“Expose yourself to your deepest fear; after that, fear has no power, and the fear of freedom shrinks and vanishes. You are free.” — Jim Morrison
In his book Influence: Science and Practice, author Robert Cialdini shares a story capturing the life-changing effects of fear.
In a tribe in southern Africa, the Thonga people hold an annual initiation for the young boys in the village. A young Thonga boy must endure a series of intense physical challenges before being admitted to adulthood.
The three-month ritual comprises six major trials: beatings, exposure to cold, thirst, eating unsavoury foods, punishment and the threat of death. These strange rituals are designed to turn a young boy into a man, while silencing his inner demons.
Spending three months subjected to mental, emotional and physical hardship is extreme. However, many of these young boys go on to become strong and powerful leaders in their tribes.
Despite the cruelty of the ritual, the story highlights how we can transform our fears from weakness into courage.
“Fear rips up from freedom. It is the destroyer of greatness. We know this, and we know we should tame our minds in order to defeat fear. Yet look at all the adults who act like powerless children and avoid the life they want because of fear,” writes Brendon Burchard in The Motivation Manifesto.
In society, fear impairs the lives of those who buy into its false existence. It was the French philosopher René Descartes who declared: “I think therefore I am.”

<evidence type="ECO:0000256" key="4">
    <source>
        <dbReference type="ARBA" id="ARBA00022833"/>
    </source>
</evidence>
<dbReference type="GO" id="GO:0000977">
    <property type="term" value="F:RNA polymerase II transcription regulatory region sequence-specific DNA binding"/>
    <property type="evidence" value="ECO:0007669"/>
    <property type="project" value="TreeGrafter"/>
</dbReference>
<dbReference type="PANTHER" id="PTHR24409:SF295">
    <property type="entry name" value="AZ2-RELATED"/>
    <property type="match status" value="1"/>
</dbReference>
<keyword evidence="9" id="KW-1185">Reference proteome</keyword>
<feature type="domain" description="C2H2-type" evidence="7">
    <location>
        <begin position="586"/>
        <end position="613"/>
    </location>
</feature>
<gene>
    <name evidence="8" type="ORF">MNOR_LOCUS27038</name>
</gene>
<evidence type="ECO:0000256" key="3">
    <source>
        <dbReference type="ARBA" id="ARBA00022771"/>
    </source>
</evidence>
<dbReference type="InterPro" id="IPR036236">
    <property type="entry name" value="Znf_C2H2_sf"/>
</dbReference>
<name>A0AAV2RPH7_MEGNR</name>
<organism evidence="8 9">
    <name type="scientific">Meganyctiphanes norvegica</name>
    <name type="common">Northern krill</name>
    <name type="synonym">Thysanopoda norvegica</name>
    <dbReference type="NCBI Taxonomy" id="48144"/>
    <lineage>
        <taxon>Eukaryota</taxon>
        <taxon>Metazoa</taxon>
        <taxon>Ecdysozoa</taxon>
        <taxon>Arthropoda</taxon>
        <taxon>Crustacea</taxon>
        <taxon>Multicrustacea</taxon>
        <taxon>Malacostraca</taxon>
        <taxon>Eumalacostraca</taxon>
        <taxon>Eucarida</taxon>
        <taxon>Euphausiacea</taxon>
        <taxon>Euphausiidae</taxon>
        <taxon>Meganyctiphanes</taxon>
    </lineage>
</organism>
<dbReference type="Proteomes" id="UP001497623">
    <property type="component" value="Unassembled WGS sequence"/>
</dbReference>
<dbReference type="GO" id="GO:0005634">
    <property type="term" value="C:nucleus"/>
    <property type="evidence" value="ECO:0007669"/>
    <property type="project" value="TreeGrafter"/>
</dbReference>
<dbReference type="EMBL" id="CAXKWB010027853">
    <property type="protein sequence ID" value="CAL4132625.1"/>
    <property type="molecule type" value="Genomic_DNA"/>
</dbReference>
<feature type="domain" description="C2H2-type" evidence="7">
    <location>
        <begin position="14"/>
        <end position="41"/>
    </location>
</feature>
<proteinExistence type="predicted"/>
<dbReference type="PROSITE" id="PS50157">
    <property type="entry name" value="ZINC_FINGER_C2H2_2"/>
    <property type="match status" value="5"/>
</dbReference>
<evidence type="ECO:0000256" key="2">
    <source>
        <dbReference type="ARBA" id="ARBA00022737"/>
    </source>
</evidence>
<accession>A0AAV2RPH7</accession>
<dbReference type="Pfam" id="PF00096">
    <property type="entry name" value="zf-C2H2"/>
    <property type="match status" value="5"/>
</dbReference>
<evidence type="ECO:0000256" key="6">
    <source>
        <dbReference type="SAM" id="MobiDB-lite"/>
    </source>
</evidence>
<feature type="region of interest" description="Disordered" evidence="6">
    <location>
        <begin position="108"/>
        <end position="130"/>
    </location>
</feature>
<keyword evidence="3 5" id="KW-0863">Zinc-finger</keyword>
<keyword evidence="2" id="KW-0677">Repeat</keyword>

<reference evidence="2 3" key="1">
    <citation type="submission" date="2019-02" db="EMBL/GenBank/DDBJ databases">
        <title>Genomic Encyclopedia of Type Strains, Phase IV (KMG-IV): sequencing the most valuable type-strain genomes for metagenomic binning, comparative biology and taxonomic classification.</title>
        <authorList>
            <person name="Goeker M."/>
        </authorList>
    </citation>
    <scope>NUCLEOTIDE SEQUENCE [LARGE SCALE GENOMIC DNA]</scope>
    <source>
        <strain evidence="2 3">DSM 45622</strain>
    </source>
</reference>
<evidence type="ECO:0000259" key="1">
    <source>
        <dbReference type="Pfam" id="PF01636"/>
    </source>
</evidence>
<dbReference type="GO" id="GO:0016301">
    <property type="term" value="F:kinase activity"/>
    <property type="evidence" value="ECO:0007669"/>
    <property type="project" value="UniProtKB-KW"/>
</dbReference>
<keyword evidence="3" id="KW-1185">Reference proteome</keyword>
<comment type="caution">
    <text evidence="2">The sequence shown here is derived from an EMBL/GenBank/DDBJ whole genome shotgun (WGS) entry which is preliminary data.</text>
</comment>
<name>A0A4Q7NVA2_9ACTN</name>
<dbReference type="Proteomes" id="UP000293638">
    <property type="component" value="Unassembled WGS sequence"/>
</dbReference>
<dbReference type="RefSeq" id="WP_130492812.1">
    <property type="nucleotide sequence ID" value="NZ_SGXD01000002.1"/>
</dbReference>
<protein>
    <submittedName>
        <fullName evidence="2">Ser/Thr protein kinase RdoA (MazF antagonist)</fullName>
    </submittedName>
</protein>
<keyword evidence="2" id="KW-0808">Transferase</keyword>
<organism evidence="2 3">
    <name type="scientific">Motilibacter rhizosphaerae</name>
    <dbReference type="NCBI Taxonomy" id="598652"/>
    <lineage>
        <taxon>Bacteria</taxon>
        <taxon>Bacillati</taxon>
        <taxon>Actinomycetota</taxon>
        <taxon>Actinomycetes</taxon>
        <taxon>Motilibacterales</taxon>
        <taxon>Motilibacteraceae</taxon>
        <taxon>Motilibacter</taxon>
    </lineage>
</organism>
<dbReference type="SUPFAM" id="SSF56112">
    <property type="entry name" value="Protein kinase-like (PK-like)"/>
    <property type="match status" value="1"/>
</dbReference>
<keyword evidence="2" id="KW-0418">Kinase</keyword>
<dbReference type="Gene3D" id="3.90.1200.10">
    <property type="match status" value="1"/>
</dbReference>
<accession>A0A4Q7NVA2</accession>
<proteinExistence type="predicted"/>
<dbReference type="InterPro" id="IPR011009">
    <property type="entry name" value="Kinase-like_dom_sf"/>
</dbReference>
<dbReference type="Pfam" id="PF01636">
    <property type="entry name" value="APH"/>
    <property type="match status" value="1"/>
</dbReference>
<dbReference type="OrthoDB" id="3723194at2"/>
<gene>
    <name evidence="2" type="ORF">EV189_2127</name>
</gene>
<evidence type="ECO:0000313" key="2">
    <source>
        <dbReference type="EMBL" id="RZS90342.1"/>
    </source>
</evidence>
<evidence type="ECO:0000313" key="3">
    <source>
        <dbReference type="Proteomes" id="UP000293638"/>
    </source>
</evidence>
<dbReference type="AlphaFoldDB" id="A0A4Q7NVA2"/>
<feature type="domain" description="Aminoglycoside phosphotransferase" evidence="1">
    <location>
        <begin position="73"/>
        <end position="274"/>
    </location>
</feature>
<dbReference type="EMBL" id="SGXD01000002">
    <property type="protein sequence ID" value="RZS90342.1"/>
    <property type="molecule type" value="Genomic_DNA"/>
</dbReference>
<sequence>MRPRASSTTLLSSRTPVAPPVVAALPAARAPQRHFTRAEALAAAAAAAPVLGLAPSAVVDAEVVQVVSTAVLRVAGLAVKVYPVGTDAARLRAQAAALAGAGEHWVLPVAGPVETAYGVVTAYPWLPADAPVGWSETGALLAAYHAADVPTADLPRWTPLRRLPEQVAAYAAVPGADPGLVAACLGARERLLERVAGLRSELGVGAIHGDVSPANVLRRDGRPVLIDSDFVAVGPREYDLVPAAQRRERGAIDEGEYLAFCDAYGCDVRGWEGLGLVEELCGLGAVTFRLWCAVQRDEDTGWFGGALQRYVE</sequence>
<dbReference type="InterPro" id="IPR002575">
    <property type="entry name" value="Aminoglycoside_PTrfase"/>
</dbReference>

The fact that I’m aware of my thoughts means there’s a thinker behind the thoughts. Many people unwittingly believe: “If I think fearful thoughts, they must be true.”
Yet fear is no more than an illusion created by the mind. A great deal of what we fear rarely eventuates, yet fear predominates our thought landscape.
Since fear is a survival instinct alerting us to impending danger, it becomes a threat when our thoughts are stuck in a repetitive cycle.
When fear rules your life, you are at the mercy of the emotion.
Psychotherapist David Richo explains in The Five Things We Cannot Change: And the Happiness We Find by Embracing Them: “When we look deeply into our fears, we see that, at base, every fear is a fear of not having control.”
“I learned that courage was not the absence of fear, but the triumph over it. The brave man is not he who does not feel afraid, but he who conquers that fear. ” — Nelson Mandela
How can we transform fear so it doesn’t impair our lives?
Firstly, appreciate that fear is feedback alerting you to forward progress. It signifies you are stepping out of your comfort zone and moving into uncharted territory.
Rather than oppose your fears, see it as an opportunity to gain new insights. Embrace fear as part of your personal evolution. Many people see it as a brick wall while others regard it as an opportunity to overcome.
“Fear reduces resilience and the ability to grow from trauma, and purposeful living reduces fear,” avows author Victor J. Strecher in Life on Purpose: How Living for What Matters Most Changes Everything.
Fear inspires a call to action. It advises us to avoid what is harmful to our lives and take affirmative action.
Take for example the fear of public speaking, widely considered one of people’s greatest fears.
The American comedian Jerry Seinfeld states: “According to most studies, people’s number one fear is public speaking. Number two is death. Death is number two. Does that sound right? This means to the average person, if you go to a funeral, you’re better off in the casket than doing the eulogy.”
It is apparent in this instance that fear forces us to brush up on our speaking skills through rehearsal. Rather than being unprepared, fear forces us to show up ready or risk being humiliated in front of an audience.